The artist behind a Space Invaders-style installation that depicted the twin towers under attack has pulled the plug, saying the backlash against the tasteless exhibit was "immature."
Douglas Stanley was ripped by everyone from gamers to 9/11 families for the artwork, which was displayed at a German show marking the 30th anniversary of the 1980s video game.
In a rant on his Web site, Stanley said he told organizers of the Leipzig Games Convention to turn off Invaders because the controversy had blurred the point of the piece.
"The American response to this work has been, frankly, immature, and lacking the sophistication and consideration that other parts of the world have so far shown the work," he railed. "Contrary to previous reports, I am an American and it saddens me that we as a people remain so profoundly unable to process this event," added Stanley, who lives in France.
Families of Sept. 11 victims were glad the exhibit was zapped.
"That's great," said Rosemarie Giallombardo of Brooklyn, whose 27-year-old son, Paul Salvio, was killed in the terrorist attacks on the World Trade Center. "He probably realized that wasn't a proper thing to do. You don't celebrate 3,000 people that way."
"[Stanley] has absolutely no taste and no feelings for the people involved," said Nick Chiarchiaro, whose wife and niece were killed on 9/11. "And I think if he had the experience himself, he'd think twice about this."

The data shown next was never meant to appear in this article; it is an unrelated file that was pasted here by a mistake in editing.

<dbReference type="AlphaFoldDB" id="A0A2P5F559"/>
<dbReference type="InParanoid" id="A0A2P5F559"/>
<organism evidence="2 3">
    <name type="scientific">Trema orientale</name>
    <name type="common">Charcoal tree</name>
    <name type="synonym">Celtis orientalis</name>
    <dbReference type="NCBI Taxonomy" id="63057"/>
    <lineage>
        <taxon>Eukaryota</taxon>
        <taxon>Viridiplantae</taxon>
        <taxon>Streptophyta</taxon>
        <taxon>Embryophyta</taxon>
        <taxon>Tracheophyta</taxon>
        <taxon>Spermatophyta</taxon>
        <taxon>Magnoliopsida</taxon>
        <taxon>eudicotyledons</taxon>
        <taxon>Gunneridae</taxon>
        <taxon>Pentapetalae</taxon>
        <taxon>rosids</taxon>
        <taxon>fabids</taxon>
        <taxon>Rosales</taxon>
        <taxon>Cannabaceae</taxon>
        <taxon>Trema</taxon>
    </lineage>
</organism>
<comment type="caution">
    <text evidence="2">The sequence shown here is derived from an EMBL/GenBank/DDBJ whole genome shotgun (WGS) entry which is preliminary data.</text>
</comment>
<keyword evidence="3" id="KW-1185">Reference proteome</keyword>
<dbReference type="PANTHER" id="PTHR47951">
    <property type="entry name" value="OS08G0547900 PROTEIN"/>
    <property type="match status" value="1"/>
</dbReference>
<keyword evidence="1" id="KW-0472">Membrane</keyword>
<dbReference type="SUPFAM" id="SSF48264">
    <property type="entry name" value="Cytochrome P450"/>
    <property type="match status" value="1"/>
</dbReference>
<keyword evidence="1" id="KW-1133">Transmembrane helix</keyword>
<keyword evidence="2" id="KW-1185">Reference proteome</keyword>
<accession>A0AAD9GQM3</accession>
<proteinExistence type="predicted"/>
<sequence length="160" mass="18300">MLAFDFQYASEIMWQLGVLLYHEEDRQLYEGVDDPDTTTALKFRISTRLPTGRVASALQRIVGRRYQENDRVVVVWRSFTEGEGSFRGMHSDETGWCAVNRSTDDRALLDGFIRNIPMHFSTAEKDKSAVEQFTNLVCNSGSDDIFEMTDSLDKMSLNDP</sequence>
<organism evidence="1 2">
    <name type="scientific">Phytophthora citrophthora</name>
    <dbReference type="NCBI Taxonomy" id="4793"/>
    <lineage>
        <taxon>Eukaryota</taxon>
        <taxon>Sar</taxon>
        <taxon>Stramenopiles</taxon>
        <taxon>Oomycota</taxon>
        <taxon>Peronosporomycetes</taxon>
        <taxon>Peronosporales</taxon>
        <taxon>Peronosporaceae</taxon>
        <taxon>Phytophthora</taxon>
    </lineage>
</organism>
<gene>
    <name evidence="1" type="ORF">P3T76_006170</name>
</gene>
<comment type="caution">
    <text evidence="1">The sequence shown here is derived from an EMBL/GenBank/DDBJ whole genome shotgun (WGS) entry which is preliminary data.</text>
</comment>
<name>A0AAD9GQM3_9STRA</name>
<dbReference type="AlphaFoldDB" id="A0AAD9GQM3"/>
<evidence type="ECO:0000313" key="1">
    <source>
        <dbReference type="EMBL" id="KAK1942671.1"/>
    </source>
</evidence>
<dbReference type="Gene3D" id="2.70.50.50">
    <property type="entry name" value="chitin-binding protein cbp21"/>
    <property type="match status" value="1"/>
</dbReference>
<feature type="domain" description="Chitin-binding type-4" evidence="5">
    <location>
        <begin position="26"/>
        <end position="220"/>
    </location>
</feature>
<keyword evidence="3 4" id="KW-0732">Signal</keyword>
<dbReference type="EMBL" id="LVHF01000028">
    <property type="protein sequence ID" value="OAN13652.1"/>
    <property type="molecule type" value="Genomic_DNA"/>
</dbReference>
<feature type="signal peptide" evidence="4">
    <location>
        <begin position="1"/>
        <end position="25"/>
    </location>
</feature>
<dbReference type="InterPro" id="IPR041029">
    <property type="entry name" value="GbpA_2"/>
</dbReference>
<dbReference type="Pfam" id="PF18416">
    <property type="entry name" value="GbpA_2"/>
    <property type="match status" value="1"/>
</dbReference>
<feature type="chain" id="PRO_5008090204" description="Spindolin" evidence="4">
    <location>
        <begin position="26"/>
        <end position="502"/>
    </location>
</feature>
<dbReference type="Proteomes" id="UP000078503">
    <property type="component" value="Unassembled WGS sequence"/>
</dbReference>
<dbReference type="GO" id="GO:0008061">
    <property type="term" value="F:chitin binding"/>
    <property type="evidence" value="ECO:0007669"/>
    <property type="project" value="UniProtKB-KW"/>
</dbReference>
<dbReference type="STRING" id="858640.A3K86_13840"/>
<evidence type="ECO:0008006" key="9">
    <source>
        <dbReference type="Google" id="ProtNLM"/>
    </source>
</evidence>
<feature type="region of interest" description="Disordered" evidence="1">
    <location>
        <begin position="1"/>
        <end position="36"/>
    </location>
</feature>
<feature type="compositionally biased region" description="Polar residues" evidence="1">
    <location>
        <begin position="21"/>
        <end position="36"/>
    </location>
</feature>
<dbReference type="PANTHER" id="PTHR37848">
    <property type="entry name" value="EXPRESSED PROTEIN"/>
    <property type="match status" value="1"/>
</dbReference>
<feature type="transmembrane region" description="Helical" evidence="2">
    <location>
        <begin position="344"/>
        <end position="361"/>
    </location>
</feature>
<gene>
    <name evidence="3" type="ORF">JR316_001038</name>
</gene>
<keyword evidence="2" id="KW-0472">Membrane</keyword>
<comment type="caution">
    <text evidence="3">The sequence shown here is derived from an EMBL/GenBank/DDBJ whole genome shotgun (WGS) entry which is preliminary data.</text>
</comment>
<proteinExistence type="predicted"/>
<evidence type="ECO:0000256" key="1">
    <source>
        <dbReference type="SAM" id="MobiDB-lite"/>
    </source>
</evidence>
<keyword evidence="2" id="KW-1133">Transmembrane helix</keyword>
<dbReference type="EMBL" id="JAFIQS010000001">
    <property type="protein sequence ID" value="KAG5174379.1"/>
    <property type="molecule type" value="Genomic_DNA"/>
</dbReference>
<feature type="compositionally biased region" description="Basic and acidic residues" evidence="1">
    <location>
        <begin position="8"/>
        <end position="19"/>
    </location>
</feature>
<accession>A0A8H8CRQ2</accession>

The Computer Spiele Museum, which has hosted the gaming convention since opening in 1997, stood by the artist, insisting European visitors had been receptive toward the work. "The debate in the U.S.A. caused the artist Douglas Edric Stanley to switch off his work," said their statement. "We respect the decision of the artist and regret the circumstances which brought him to that conclusion."
Stanley's decision came on the same day Japanese game maker Taito said it was "seriously considering" legal action against the artist. The game maker, which last month unveiled an updated version of Space Invaders, said use of the game was unapproved.
On his Web site, Stanley claimed he had received death threats, but gave no details. He denied he was hoping to create a firestorm by juxtaposing the terrorist slaughter with a video game.
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